Welcome to the Back to Homeschool Blog Hop!
From Classical to eclectic, unit studies to traditional there is something for everyone. With so many methods of homeschooling out there, today I will be sharing what works for our family.
When I first knew we would be homeschooling the girls 4 years ago I got my hands on a copy of The Well Trained Mind (WTM) at the recommendation of a friend. I read it cover to cover in one day and knew that I wanted to use the Classical method. It spoke to me on so many levels and the information presented just clicked. Over the last 4 years I have read and re-read the WTM several times and my current copy is dog-eared and has tabs/bookmarks throughout as I currently have children in each stage of the Trivuim.
Classical education depends on a three-part process of training the mind. The early years of school are spent in absorbing facts, systematically laying the foundations for advanced study. In the middle grades, students learn to think through arguments. In the high school years, they learn to express themselves. This classical pattern is called the trivium.
The first years of schooling are called the “grammar stage” — not because you spend four years doing English, but because these are the years in which the building blocks for all other learning are laid, just as grammar is the foundation for language. In the elementary school years — what we commonly think of as grades one through four — the mind is ready to absorb information. Children at this age actually find memorization fun.
By fifth grade, a child’s mind begins to think more analytically. Middle-school students are less interested in finding out facts than in asking “Why?” The second phase of the classical education, the “Logic Stage,” is a time when the child begins to pay attention to cause and effect, to the relationships between different fields of knowledge relate, to the way facts fit together into a logical framework.
The final phase of a classical education, the “Rhetoric Stage,” builds on the first two. At this point, the high school student learns to write and speak with force and originality. The student of rhetoric applies the rules of logic learned in middle school to the foundational information learned in the early grades and expresses his conclusions in clear, forceful, elegant language. Students also begin to specialize in whatever branch of knowledge attracts them; these are the years for art camps, college courses, foreign travel, apprenticeships, and other forms of specialized training.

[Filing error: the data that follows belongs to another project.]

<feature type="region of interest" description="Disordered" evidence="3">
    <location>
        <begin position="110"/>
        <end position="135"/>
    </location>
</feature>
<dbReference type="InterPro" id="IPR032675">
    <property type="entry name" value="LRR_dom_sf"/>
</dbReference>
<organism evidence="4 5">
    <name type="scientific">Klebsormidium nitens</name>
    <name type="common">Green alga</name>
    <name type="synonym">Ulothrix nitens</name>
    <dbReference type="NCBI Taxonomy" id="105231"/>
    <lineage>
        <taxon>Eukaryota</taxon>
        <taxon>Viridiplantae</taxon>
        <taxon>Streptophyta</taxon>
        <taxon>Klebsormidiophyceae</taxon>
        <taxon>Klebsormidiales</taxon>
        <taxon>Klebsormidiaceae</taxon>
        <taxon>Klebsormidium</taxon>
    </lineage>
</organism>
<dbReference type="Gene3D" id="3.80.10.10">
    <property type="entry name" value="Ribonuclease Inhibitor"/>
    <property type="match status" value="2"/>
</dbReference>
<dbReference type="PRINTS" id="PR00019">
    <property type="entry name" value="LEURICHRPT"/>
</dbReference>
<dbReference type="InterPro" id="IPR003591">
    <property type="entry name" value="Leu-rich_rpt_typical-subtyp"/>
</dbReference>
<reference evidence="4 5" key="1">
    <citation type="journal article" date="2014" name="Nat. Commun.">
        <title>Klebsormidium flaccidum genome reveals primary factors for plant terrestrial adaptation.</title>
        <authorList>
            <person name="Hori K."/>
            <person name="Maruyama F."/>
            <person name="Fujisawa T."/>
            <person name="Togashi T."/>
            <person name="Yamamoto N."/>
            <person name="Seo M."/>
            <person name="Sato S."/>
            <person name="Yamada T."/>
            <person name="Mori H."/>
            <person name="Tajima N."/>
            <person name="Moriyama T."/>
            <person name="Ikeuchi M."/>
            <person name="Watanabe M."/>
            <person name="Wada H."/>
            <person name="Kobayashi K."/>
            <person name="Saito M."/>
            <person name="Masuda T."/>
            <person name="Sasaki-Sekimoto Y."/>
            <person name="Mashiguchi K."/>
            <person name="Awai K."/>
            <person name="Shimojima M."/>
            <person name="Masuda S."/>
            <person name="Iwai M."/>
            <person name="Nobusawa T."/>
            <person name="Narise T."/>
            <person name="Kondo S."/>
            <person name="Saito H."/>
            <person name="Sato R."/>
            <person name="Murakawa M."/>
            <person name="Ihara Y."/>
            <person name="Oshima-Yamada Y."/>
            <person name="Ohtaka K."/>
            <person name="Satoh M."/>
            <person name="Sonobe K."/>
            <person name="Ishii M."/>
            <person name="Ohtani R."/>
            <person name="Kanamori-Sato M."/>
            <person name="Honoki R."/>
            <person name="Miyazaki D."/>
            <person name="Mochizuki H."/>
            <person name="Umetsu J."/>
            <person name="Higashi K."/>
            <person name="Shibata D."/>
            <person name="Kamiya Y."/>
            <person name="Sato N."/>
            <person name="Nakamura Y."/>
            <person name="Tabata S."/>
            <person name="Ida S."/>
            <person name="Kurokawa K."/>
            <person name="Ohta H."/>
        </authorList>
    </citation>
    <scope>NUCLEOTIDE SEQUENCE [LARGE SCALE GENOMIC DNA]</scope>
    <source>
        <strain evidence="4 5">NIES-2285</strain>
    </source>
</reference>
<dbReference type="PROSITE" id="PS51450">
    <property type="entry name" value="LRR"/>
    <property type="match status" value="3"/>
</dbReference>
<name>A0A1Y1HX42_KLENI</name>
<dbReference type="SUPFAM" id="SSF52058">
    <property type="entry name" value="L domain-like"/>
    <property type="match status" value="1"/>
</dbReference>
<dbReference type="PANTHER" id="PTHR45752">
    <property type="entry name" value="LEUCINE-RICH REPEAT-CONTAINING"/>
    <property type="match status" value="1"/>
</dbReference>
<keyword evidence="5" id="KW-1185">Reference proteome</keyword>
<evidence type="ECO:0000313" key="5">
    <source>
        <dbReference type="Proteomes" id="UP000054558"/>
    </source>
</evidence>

A classical education is more than simply a pattern of learning, though. Classical education is language-focused; learning is accomplished through words, written and spoken, rather than through images (pictures, videos, and television).
A classical education, then, has two important aspects. It is language-focused. And it follows a specific three-part pattern: the mind must be first supplied with facts and images, then given the logical tools for organization of facts, and finally equipped to express conclusions.
"You study Latin?" Why yes, yes we do! We also dabble in a bit of note booking and have Charlotte Mason tendencies, but overall we are mainly Classical homeschoolers. Learning is a day by day journey and I am blessed to be able to take part in it with my daughters.
So, I am curious to know what method do you follow?
If you want to explore more about Classical education here are some helpful links to get you started.
Be sure to visit my fellow Back to Homeschool Crewmates on this Blog Hop and come back tomorrow to read about our updated curriculum choices for the 2012-2013 school year! I will also be telling you the details of our first giveaway tomorrow so be sure to come back!